Hospitals across England have fallen victim to what appears to be a coordinated ransomware attack that has affected facilities diverting patients to hospitals not hit by the malware.The attackers are asking for $300 in Bitcoin to decrypt affected machines, payable within 24 hours or the ransom doubles. If the victims don’t pay within seven days, they lose the option to have the files decrypted, according to U.K. press reports.While multiple healthcare facilities have been hit, the country’s health service says other types of groups have also fallen victim.According to The Register, a spokesperson for the country’s National Health Service’s digital division said: "The investigation is at an early stage but we believe the malware variant is Wanna Decryptor.” The spokesperson said the attack was not specifically targeted at the NHS, but affects organizations across a range of sectors, but didn’t specify which.To read this article in full or to leave a comment, please click here

England hospitals hit by coordinated ransomware attack

Hospitals across England have fallen victim to what appears to be a coordinated ransomware attack that has affected facilities diverting patients to hospitals not hit by the malware.The attackers are asking for $300 in Bitcoin to decrypt affected machines, payable within 24 hours or the ransom doubles. If the victims don’t pay within seven days, they lose the option to have the files decrypted, according to U.K. press reports.While multiple healthcare facilities have been hit, the country’s health service says other types of groups have also fallen victim.According to The Register, a spokesperson for the country’s National Health Service’s digital division said: "The investigation is at an early stage but we believe the malware variant is Wanna Decryptor.” The spokesperson said the attack was not specifically targeted at the NHS, but affects organizations across a range of sectors, but didn’t specify which.To read this article in full or to leave a comment, please click here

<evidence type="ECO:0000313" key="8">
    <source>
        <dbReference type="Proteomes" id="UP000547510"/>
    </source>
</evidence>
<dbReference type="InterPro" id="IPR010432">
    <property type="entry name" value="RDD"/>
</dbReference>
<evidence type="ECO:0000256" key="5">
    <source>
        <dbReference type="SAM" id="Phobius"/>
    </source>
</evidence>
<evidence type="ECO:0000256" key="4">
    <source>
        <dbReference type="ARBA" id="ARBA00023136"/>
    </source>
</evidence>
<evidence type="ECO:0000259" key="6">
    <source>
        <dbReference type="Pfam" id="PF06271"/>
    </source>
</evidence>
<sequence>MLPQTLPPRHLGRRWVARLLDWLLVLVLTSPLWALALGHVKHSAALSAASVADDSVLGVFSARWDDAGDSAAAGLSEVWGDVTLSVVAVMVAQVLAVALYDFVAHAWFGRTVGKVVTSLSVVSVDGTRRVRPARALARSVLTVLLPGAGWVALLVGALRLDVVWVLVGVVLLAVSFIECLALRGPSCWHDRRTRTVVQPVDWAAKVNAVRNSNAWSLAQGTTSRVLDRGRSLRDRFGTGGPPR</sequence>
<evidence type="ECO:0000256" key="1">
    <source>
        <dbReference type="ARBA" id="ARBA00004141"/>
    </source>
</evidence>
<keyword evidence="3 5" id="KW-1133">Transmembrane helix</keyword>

Another IoT botnet with pieces of Mirai embedded can do DDoS from 100k devices

Bot-herding software called Persirai, which incorporates pieces of the Mirai botnet code, can commandeer significant chunks of a known 150,000 IP cameras that are vulnerable to Mirai and use them to fire off distributed denial-of-service attacks.The Persirai botnet has attacked at least four targets, starting in a predictable pattern, according to researchers at Trend Micro.Persirai takes advantage of a known vulnerability in the cameras to infect them, has them download malware from a command and control server, and then puts them to work either infecting other vulnerable cameras or launching DDoS attacks. “Based on the researchers’ observation, once the victim’s IP Camera received C&C commands, which occurs every 24 hours at 12:00 p.m. UTC, the DDoS attacks start,” the researchers say.To read this article in full or to leave a comment, please click here

Another IoT botnet with pieces of Mirai embedded can do DDoS from 100k devices

Bot-herding software called Persirai, which incorporates pieces of the Mirai botnet code, can commandeer significant chunks of a known 150,000 IP cameras that are vulnerable to Mirai and use them to fire off distributed denial-of-service attacks.The Persirai botnet has attacked at least four targets, starting in a predictable pattern, according to researchers at Trend Micro.Persirai takes advantage of a known vulnerability in the cameras to infect them, has them download malware from a command and control server, and then puts them to work either infecting other vulnerable cameras or launching DDoS attacks. “Based on the researchers’ observation, once the victim’s IP Camera received C&C commands, which occurs every 24 hours at 12:00 p.m. UTC, the DDoS attacks start,” the researchers say.To read this article in full or to leave a comment, please click here

Check Point boosts cloud-security education to help IT security pros stay relevant